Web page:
7 Levers for Accelerating Technology Transformation

Technology transformation is often similar to replacing an airplane’s jet engine while flying at 39,000 FT in the air. Past approaches to technology transformation took too long and often didn’t create immediate benefits. By the time the transformation was finished, not only the technology chosen was already obsolete again, and business was also still frustrated with the pace of technology changes. A new approach to technology transformation is required. Here are the 7 levers that will allow companies to accelerate the transformation.

While digital transformation often focuses on leveraging technology to change business models,  products & services, and go to market strategies, technology transformation or IT transformation focuses on the underlying technology changes that are required to enable the digital transformation and make technology more centric to a company. Technology transformation is full stack that goes from applications to infrastructure to underlying people and processes that are required to develop and deliver the technology capabilities. For most companies, technology transformation would also mean to replace or upgrade the systems that have been in place for years and even decades.

Given the scope of changes, technology transformation is a tricky journey. As a number of CIOs have pointed out, technology transformation is often similar to replacing an airplane’s jet engine while flying at 39,000 FT in the air. The transformation often takes years to complete and the probability of success is not high.

With today’s speed of technology advances, companies can’t afford to take years to conduct a technology transformation. So what can companies do differently so that they can not only ensure the success of a technology transformation, but also accelerate the pace of such transformation?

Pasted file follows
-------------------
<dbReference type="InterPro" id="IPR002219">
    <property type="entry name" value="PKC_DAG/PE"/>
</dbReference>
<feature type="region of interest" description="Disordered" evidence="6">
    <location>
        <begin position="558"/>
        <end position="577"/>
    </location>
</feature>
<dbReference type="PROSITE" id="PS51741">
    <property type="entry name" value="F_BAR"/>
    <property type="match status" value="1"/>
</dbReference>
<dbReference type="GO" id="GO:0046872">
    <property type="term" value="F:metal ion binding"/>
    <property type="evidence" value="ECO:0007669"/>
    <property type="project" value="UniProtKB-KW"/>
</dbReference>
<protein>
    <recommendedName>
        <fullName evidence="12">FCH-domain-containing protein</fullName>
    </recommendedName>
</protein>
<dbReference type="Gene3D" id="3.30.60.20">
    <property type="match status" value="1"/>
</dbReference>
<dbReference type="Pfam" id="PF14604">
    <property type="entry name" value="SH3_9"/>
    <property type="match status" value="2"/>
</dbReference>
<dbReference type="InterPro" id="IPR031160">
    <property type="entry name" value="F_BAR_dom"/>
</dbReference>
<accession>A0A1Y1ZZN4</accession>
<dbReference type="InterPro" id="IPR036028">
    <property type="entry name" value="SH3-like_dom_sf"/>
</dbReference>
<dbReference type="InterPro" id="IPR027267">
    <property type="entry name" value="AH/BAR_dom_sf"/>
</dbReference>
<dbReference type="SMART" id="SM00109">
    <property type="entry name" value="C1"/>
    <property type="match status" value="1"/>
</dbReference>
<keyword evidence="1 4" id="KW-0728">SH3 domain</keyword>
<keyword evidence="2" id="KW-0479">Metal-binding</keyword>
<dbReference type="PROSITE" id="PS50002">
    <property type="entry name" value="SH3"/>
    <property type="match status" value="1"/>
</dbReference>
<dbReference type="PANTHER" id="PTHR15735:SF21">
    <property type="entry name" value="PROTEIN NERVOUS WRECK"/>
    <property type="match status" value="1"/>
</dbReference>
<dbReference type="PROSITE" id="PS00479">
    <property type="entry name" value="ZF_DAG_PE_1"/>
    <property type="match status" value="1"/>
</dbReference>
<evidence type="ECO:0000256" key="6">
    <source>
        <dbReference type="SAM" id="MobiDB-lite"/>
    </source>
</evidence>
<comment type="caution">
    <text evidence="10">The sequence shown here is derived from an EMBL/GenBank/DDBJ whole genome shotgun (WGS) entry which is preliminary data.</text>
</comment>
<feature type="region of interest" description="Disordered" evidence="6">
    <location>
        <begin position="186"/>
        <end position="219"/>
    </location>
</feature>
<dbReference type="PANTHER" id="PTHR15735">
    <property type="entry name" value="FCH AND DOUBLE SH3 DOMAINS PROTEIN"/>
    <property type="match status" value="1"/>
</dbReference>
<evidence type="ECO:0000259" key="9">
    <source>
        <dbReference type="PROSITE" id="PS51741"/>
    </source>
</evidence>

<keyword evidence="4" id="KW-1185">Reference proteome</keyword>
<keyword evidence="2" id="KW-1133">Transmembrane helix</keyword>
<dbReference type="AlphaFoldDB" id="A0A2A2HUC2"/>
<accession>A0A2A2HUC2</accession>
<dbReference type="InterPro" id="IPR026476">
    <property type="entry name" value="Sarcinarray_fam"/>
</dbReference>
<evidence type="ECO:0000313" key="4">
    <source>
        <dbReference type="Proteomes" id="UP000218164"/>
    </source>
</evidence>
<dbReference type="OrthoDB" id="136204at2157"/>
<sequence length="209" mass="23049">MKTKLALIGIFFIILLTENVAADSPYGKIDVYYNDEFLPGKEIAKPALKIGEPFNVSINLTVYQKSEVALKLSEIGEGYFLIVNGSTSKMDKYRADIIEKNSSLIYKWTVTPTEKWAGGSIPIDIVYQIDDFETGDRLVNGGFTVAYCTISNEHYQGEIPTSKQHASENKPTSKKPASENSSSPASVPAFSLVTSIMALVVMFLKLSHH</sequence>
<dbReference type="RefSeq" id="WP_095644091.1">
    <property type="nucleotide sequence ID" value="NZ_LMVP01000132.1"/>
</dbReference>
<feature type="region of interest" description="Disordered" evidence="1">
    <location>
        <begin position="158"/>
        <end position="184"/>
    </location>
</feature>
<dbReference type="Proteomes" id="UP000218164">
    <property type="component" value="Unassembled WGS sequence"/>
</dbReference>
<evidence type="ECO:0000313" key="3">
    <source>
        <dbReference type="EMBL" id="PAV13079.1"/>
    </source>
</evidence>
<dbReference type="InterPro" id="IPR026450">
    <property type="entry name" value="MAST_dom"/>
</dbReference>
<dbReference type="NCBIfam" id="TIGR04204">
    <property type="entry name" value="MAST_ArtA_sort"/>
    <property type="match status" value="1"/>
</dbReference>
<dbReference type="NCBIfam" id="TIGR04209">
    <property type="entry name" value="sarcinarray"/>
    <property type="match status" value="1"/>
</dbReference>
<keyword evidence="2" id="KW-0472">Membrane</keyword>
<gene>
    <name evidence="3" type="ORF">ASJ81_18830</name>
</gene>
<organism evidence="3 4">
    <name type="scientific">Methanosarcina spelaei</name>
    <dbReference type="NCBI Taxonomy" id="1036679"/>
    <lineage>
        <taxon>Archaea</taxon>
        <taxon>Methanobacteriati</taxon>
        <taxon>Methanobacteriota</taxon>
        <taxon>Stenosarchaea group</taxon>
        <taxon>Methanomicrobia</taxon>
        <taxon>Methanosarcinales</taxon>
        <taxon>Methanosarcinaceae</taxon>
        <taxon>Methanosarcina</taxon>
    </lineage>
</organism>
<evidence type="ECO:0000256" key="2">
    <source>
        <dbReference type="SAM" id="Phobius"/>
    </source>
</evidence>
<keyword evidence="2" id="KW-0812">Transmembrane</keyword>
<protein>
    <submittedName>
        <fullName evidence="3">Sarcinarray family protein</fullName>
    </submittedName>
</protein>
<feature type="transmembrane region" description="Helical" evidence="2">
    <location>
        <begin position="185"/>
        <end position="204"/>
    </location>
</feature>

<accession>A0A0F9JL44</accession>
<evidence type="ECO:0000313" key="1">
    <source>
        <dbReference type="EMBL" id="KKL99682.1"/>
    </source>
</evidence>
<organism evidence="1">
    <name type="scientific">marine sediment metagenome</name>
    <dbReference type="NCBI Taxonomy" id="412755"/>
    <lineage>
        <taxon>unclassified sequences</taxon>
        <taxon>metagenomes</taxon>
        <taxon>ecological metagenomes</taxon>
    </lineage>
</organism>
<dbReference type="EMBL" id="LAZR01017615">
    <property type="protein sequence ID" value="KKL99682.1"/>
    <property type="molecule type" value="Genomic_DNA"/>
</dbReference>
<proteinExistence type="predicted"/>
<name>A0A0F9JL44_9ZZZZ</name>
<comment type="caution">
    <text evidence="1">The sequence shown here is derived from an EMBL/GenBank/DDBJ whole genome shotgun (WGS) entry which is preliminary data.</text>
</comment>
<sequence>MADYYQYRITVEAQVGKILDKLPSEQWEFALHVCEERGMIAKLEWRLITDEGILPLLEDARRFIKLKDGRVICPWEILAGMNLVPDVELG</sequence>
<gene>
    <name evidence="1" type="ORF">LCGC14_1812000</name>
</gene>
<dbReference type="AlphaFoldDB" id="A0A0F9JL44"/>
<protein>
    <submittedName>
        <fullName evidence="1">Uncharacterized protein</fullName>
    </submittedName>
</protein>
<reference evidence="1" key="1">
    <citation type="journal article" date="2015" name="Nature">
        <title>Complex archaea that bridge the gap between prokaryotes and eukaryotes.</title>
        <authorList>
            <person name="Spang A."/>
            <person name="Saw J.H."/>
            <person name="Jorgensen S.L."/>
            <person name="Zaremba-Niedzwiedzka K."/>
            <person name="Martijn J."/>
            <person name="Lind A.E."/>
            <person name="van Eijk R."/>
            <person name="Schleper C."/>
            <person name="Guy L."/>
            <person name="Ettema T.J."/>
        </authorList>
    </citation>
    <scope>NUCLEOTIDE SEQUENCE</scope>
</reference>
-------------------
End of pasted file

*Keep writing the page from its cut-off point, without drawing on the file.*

Having worked with many companies globally on this subject over the years, I have identified 7 key levers that companies can pull to accelerate the technology transformation. I am not going to talk about typical transformation levers such as setting the right goals, communicating across the enterprise, changing the KPIs, etc. I assume that these have been incorporated already.  Instead, I will focus solely on the unique levers that are related to technology transformation and can help companies accelerate the transformation. The seven key levers are:

  • Anchor the transformation on a catalyst
  • Rebalance IT investment portfolio
  • Adopt a multi-OS approach
  • Parallel Processing: Go after the low-hanging fruit but also place bets everywhere
  • Celebrate mistakes or “detours”
  • Build a transformation partner ecosystem
  • Organize for success

 

 

Let’s go through the details of the levers one by one:

 

  • Anchor the transformation on a catalyst

Technology transformation is a daunting journey. In a recent HBR article (https://hbr.org/2019/10/the-two-big-reasons-that-digital-transformations-fail), Accenture reported that most of the leaders they surveyed (representing 17 countries and 13 industries) reported poor returns on their digital investments. One of the two critical challenges was the unspoken disagreement among top managers about goals.